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Relief for SGBV victims as Judiciary operationalises 12 courts in hotspot areas

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Kwale is among the hotspots for SGBV in the country, with many victims opting to resolve matters traditionally, a method that blocks them from getting justice.

The judiciary has operationalised 12 courts in areas synonymous with sexual and gender-based (SGBV) violence in a bid to address the vice.

In a statement by Kenyan Chief Justice Martha Koome, the courts in Siaya, Kisumu, Mombasa and Kwale are staffed with specially trained judicial officers to ensure they tackle SGBV cases effectively and ensure victims get justice.

"We have trained officers who will be specifically handling SGBV cases. They have been trained on the intricacies related to SGBV, including survivors' needs, and are equipped to handle the complexities of such cases with the utmost sensitivity," reads the statement in part.

CJ Koome stated that the national data on the prevalence of SGBV presents a grim picture. According to the World Health Organisation, 1 in 3 women are at risk of SGBV in Kenya, while 18 per cent of young boys are at risk.

The Chief Justice issued her statement during the unveiling of a manual to tackle SGBV cases in Kwale by the Court Users Committee last week. She commended the judicial officials in the county for developing the manual to ensure timely justice for the victims.

"The development of the SGBV-SOP Manual is a testament to your determination to create a justice system that is both responsive and sensitive to the needs of SGBV survivors," said Koome.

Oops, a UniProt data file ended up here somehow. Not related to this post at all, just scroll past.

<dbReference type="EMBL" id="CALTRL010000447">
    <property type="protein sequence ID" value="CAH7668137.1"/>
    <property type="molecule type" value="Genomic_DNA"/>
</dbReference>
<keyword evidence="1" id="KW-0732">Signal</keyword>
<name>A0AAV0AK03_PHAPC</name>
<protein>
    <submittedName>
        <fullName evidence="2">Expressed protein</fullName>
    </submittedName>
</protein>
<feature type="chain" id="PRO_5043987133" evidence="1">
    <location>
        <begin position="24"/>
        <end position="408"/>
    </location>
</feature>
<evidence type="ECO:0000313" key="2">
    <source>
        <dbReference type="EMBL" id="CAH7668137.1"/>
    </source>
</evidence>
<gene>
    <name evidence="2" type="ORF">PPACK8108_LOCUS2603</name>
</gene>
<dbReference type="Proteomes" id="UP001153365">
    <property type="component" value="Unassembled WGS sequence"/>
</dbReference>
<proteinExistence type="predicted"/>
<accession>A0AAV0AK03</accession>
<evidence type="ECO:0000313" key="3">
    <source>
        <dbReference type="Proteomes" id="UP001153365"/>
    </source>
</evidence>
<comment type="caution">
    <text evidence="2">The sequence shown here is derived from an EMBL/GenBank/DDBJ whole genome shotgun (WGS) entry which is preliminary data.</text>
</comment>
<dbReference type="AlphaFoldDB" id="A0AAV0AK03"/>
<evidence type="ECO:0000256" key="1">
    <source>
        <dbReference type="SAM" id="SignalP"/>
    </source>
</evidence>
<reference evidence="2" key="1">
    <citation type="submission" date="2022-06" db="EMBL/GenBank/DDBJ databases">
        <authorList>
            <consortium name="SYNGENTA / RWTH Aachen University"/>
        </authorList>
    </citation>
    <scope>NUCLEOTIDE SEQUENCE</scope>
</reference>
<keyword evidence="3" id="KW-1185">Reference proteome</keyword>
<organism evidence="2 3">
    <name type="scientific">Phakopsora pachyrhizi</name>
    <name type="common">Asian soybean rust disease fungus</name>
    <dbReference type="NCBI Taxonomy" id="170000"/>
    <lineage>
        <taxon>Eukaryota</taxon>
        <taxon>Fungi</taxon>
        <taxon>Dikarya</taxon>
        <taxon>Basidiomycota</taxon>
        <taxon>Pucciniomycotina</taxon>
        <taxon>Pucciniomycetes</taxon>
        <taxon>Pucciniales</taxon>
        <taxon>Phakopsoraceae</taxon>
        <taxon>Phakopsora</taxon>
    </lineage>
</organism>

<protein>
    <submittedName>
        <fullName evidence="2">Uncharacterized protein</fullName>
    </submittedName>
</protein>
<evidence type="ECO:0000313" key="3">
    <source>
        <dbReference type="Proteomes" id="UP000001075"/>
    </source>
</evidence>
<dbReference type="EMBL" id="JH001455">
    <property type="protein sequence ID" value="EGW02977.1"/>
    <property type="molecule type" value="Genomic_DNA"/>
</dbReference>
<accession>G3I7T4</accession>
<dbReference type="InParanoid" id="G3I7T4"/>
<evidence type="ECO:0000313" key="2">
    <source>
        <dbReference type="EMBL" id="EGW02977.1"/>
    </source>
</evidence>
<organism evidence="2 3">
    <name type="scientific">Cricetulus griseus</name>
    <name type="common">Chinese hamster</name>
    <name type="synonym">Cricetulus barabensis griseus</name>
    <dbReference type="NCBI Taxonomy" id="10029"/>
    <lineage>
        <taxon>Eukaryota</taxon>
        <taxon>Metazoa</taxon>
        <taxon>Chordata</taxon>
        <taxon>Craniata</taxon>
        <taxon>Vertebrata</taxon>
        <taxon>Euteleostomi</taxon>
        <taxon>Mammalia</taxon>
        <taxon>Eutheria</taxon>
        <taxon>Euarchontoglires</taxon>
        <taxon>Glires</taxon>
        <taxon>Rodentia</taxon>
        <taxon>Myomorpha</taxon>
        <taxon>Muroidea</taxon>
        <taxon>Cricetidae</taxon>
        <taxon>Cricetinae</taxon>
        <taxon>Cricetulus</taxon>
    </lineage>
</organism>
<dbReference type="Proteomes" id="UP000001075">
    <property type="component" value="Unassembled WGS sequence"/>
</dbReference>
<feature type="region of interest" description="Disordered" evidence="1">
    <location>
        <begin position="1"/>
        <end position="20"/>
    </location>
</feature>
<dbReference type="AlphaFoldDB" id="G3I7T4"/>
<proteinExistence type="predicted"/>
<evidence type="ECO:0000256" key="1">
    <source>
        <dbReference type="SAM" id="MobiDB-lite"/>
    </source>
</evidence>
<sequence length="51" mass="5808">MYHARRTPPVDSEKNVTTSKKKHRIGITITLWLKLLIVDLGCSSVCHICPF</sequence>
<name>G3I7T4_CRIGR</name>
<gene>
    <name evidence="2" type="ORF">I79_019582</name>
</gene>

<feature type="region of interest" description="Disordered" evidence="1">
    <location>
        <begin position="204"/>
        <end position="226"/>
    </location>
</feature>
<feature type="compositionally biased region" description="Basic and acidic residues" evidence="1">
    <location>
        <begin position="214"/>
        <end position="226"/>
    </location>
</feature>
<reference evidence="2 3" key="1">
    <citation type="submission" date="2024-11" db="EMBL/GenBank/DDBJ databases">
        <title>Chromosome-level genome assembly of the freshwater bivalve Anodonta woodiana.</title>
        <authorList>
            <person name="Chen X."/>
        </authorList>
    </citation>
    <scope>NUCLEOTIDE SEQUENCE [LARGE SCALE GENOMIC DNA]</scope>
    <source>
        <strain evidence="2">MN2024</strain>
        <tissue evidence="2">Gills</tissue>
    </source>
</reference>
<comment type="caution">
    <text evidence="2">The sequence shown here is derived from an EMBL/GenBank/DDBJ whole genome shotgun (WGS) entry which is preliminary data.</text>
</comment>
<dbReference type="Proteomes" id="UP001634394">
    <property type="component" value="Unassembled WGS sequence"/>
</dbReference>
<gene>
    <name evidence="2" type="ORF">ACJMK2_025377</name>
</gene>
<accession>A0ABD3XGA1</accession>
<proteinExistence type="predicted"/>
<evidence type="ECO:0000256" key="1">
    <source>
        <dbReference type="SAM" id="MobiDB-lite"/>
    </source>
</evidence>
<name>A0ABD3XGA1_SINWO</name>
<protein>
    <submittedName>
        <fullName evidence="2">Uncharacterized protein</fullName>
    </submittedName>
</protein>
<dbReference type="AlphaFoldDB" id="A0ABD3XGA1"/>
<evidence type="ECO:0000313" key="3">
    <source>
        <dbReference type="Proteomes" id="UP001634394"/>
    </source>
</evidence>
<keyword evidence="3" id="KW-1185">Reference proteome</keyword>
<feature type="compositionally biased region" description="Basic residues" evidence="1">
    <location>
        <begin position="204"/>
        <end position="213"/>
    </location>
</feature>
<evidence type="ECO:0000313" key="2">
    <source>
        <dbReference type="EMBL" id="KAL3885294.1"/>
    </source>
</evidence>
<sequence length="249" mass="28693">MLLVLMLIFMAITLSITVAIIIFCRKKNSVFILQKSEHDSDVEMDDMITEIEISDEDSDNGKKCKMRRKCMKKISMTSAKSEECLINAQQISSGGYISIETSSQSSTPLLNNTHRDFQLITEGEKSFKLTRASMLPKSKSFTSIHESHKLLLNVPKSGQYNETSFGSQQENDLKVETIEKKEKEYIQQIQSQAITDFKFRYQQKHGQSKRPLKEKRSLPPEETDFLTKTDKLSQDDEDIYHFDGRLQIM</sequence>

Kwale is among the hotspots for SGBV in the country, with many victims opting to resolve matters traditionally, a method that blocks them from getting justice. Koome said the courts are designed to handle the delicate nature of SGBV cases, moving away from traditional approaches that often re-traumatise victims.

"Our role as the judiciary is steadfast in establishing a survivor-centred justice system that prioritises the plights and needs of SGBV survivors. We recognise that the journey to justice can be filled with challenges, and it is our duty to ensure that this journey does not re-traumatise those seeking justice," she said.

Chief guest justice Florence Macharia during the unveiling of a manual to tackle SGBV cases. (Photo: Mishi Gongo)

Koome praised the Kwale Court Users Committee's initiative to develop the Standard Operating Procedures as a commendable local innovation aimed at making the justice system more responsive to the experiences and needs of SGBV survivors.

"The courts operate under a trauma-informed framework that prioritises victims' safety, dignity, and privacy, ensuring that court procedures are sensitive to the unique challenges faced by survivors," reads Koome's statement.

She mentioned Kwale, Mombasa, Siaya, and Kisumu as among the hotspots for SGBV. "The launch of this SGBV-SOP Manual is therefore not only timely but also essential in our efforts to address this pervasive issue effectively," she said.

Chief Justice Koome further stated that the manual is a critical tool that will aid the justice system in responding appropriately and sensitively to the unique challenges posed by SGBV cases in this region.

She emphasised that the judiciary aims to ensure that judicial officers and everyone in the justice chain are trained and equipped to handle SGBV cases in a manner that does not re-traumatise victims.

"The goal is to have everyone involved in the justice chain understand the intricacies of SGBV and be equipped to handle such cases with the utmost sensitivity. This includes training all justice actors, from police officers to prosecutors, judicial officers, and staff, to ensure a cohesive and trauma-informed approach across the board," she said.

The Chief Justice said the judiciary is committed to working with other state and non-state agencies to facilitate access to survivors' comprehensive support services, including legal aid, counselling, medical care, and social support.

"By working together across the justice chain, we can overcome institutional, social, and structural barriers, providing a trauma-responsive justice system for survivors of SGBV," she said.

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